There is plenty to talk about Freeciv. After all, the best open-source games are an untamed genre of video game beast. Unlike its counterparts owned by companies and developers, these are public domain. This means that anyone with the right skillset can modify and design the game.
Of course, the developers compiled the changes into a playable version, which is how popular games like DotA: Allstars came to be. Few open-source games stand out, because of how volunteer-driven the affair is.
Developers who can continue to support a game without compensation are few. After all, the best open-source games are often left behind by the modern world. This is why when there is a compelling game out there, it attracts the most passionate people.
Team Fortress 2 achieved this status as one of few games over 15 years old to have a great following. If a game is open-source, it has to be good, right? It might be more complicated than that.
What is Freeciv?
Freeciv is an open-source game that got its namesake from the more popular Sid Meier’s Civilization series. The goal of Freeciv is similar, start from a group of tribal leaders and make your way up civilization.
Winning in Freeciv is more than destroying other civilizations and being the last one. Other ways to achieve victory include being the first to colonize space and being the highest-scored player.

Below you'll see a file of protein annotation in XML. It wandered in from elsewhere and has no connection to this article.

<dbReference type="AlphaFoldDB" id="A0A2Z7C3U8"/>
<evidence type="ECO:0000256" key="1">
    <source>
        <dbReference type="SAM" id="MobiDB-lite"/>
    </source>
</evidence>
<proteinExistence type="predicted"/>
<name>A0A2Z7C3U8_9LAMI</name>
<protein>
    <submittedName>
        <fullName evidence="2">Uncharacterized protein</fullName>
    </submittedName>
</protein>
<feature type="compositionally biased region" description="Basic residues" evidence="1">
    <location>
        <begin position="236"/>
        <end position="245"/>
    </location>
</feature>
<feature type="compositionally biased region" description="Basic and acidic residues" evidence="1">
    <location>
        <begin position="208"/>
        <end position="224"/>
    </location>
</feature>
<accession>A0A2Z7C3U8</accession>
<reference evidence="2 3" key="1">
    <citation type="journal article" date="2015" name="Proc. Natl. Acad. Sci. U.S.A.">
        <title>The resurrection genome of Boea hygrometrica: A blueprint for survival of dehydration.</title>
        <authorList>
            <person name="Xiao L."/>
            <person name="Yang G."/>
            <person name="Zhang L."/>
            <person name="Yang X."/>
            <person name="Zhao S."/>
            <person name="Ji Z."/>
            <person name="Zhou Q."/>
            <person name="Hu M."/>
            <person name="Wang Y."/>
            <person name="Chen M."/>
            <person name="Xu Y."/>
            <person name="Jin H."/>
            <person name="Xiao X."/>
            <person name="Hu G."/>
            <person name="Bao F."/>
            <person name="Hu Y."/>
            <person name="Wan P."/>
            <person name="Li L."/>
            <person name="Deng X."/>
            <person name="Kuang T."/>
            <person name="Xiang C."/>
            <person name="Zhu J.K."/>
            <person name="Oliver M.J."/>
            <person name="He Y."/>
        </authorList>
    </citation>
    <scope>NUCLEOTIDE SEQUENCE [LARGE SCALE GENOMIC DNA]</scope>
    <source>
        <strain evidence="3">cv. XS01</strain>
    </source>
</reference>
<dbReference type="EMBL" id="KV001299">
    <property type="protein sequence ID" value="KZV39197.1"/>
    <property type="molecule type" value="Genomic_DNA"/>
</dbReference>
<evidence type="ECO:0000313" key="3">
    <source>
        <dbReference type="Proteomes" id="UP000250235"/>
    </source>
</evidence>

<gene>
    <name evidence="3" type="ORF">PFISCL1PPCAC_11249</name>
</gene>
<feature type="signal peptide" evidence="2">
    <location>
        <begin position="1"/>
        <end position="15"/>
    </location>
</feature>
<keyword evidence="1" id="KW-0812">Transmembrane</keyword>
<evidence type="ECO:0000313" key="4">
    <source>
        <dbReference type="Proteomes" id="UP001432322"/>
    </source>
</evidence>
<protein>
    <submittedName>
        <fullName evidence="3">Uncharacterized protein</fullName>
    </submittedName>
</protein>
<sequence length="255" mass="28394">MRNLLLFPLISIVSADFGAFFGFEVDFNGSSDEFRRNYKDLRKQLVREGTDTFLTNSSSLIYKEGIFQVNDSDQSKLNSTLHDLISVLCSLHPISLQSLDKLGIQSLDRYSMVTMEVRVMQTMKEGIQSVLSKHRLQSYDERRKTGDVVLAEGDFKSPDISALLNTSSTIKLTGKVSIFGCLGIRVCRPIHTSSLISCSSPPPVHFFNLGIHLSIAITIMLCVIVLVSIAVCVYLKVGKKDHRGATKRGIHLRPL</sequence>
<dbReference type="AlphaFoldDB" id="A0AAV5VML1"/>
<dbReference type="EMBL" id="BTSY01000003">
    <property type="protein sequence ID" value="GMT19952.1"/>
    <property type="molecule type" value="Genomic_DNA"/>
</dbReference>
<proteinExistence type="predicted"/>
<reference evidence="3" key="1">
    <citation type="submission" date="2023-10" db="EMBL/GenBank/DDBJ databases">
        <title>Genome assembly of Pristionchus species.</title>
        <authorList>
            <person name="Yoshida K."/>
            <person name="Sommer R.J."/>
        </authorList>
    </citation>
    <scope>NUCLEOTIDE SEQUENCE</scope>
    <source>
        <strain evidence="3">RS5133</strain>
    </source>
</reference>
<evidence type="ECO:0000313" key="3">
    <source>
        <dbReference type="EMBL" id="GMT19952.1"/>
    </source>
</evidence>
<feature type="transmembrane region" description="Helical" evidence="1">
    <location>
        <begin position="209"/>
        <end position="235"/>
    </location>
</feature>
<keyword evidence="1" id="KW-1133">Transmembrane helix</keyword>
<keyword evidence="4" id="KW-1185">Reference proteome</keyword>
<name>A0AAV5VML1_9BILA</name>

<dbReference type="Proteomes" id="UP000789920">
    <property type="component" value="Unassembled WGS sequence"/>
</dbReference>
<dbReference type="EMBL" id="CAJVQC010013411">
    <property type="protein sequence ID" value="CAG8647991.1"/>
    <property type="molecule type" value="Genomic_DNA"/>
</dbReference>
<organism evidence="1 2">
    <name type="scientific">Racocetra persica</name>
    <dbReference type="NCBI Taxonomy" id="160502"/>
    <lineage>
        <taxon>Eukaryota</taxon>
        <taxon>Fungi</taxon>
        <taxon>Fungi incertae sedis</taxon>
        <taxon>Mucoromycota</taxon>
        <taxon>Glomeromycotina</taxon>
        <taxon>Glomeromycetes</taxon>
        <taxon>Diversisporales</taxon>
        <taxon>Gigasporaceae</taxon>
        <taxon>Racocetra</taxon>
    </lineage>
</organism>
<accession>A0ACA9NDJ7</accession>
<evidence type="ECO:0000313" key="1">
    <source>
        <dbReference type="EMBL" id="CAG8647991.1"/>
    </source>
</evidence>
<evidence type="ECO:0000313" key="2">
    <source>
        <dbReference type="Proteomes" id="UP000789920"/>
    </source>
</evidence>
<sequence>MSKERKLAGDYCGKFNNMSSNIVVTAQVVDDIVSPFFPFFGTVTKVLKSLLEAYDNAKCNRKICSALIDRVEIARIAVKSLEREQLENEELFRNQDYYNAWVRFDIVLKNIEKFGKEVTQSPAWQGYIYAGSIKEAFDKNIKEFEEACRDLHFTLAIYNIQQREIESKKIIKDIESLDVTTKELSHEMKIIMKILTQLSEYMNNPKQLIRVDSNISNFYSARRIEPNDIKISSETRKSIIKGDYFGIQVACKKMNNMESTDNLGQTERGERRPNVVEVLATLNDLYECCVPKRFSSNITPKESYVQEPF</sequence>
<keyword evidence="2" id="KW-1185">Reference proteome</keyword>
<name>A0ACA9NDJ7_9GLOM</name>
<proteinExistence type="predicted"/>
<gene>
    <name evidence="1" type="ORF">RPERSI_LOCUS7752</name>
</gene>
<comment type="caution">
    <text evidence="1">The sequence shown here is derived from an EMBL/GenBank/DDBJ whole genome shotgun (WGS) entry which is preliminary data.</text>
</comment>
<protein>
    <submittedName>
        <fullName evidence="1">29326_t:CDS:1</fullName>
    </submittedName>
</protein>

The scores of the game are determined by civ size, wealth, culture, and scientific advancement. Throughout the game, players have the opportunity to ally with others, and yes, wage wars. This political aspect of the game is one of many layers that civ players enjoy.
What appeals to the oldheads is the way the game looks. Freeciv looks similar to Civilization 2, down to the graphics, mechanics, and isometric grid layout.
How it came to be
Sometime in the late 90s, computer science students from the University of Aarhus came to develop Freeciv. These three students shared a passion for both Civilization and XPilot, another open-source civ-like game.
Peter Unold, Claus Leth Gregersen, and Allan Ove Kjeldbjerg started working on it in 1995 and came up with a game in 1996. Their goal was to create a game that could run on the X Window System.
After the release of Freeciv 1.0, the three students called it day, satisfied with it as proof of concept only. It didn’t take long for other, unnamed developers to take an interest and improve the game. Freeciv soon became playable on Linux, Windows, and other OS, with Linux distributions including the game. For a while, it was a game that only featured PvP gameplay.
AI and the Future
With the advent of people wanting to experiment with strategies without facing off against people, developing AI was next. In 1998, the first iterations of the AI were also released, and they were matching up with beginner players. Freeciv grew in popularity, and over time, strategies and meta-tactics became prevalent. Strats like creating many small cities across the map over one big developed city overturned the playing field.
Even more, with the update to 2.0, this careful planning and development style took over, and games were methodical. On February 18th, 2022, Freeciv 3.0 was released, with 3.0.6 being the latest on February 3, 2023, as of writing.
Freeciv stands as a testament to over 27 years of continued support from a passionate community. What also started as a passion project of three Danish students is now a passion project of hundreds and thousands of people. It is also worth noting the original authors of the game are aptly titled, “The Great Danes.”